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Gaussian signal, extract uniform distribution of values

  1. Apr 27, 2014 #1
    Hello,

    From an offset zener diode breakdown circuit, I have collected a set of bytes from an ADC. The values distribute normally as integers between 0 and 1024 with a mean of 512. I would like to use the data to create a set of random integers that distribute uniformly.

    So far, I have tried taking the subset of the values that lie between 100 and 999, then:

    val = val/100
    val = val - floor(val)
    val = val * 100

    This gives me a uniform distribution of values between 0 and 99 (provided I collect enough data).

    Is there a better way? Perhaps one that provides more than 100 possible values.
     
  2. jcsd
  3. Apr 28, 2014 #2
    You can't have a normal distribution between 0 and 1024 (not to mention a normal distribution which gives integers!). It could be approximately normal, though. What's the standard deviation?
     
  4. Apr 28, 2014 #3
    Thinking more about it: do you by any chance have a binomial distribution? If so, then forget my question about standard deviation; your distribution is already determined: [itex](n, p) = (1024, 0.5)[/itex].

    If your data don't look like this, I guess you could fit them to a beta-binomial, or some other suitable discrete distribution with finite support...

    Anyway, I also wanted to say that your procedure won't give you uniform random numbers anyway. They probably look uniform, but you're fooling yourself. Try computing the actual probability distribution for any two numbers from 0 to 99: I'd be extremely surprised if they turn out to be the same.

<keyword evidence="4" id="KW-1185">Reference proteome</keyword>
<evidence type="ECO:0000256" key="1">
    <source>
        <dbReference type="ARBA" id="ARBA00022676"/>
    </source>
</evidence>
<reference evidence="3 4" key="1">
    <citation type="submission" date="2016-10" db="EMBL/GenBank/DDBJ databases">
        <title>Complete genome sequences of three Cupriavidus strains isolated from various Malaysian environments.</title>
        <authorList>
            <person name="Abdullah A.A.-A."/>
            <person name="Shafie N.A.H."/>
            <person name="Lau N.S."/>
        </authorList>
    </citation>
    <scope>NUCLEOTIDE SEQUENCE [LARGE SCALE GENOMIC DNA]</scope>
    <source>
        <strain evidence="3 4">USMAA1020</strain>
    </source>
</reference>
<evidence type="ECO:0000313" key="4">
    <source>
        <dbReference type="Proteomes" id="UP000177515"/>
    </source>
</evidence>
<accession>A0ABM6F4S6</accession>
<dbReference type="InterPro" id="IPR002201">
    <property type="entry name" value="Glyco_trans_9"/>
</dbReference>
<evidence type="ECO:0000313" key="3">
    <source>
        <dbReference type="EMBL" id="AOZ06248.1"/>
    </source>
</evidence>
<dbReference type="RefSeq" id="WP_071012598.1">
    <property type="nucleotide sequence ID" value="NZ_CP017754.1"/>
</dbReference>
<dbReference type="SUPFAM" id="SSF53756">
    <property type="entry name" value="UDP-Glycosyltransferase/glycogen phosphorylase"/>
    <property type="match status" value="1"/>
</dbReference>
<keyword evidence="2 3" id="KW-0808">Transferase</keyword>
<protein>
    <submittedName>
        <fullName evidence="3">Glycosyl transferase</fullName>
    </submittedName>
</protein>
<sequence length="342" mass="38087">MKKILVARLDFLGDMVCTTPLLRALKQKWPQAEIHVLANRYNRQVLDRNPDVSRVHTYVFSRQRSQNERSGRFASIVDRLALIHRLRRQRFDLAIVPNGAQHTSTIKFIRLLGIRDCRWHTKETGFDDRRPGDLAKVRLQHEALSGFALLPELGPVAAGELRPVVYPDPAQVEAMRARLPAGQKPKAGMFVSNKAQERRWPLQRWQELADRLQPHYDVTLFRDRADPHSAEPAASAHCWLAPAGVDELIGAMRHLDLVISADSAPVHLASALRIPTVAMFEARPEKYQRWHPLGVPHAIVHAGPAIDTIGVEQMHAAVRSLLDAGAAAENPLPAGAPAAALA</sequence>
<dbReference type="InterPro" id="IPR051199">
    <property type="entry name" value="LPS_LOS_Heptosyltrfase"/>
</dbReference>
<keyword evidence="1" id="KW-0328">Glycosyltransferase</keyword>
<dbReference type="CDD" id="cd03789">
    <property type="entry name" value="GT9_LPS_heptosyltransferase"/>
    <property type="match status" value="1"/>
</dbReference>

You say it's uniform "provided [you] collect enough data". Ironically, it only looks uniform if you don't collect enough data! :-)
     
  5. Apr 28, 2014 #4
    Noise from a reversed biased diode has a Gaussian PDF. In my experiments, the AC voltage leaving a reverse-biased zener sub-circuit is ~5 mA. An oscilloscope monitoring the output shows a promising fuzz. I amplify the signal using a 2-stage amplifier that magnifies the signal by ~500X and centers it at at 2.5V above ground (max ~5V, min ~0). This signal fed into a serial ADC with a 10 bit resolution over a an input range of 0 - 5 volts. I sample the output bytes in increments of 50 mS. Typically I collect 32768 samples. The results, if plotted sequentially, mimic the oscilloscope, displaying a fuzzy band of noise with increasing point density towards a horizontal trend line at 512.

    I can determine the number of times each integer occurs in the 32768 data set. Plotting the integer values vs the number of occurrences per value shows a typical Gaussian distribution. The mean of the distribution is 512 (+/- 10 run to run). The standard deviation varies depending on the characteristics of the zener diode, but ~180 is typical.

    Simultaneously plotting an appropriately scaled normal PDF computed for values between 0 and 1024 using the data set's mean and standard deviation convinces me that I have sampled a Gaussian distribution. The power spectrum shows one prominent peak at zero and a low, but fuzzy, baseline elsewhere. Computing means, minima, and maxima of successive dyadic splits of the data set indicates that no unwanted clumping of values is occurring.

    I would like to exploit the noise and generate random numbers. To do this, I need to determine a way to create a uniform distribution that exploits the stochastic variation in the data set.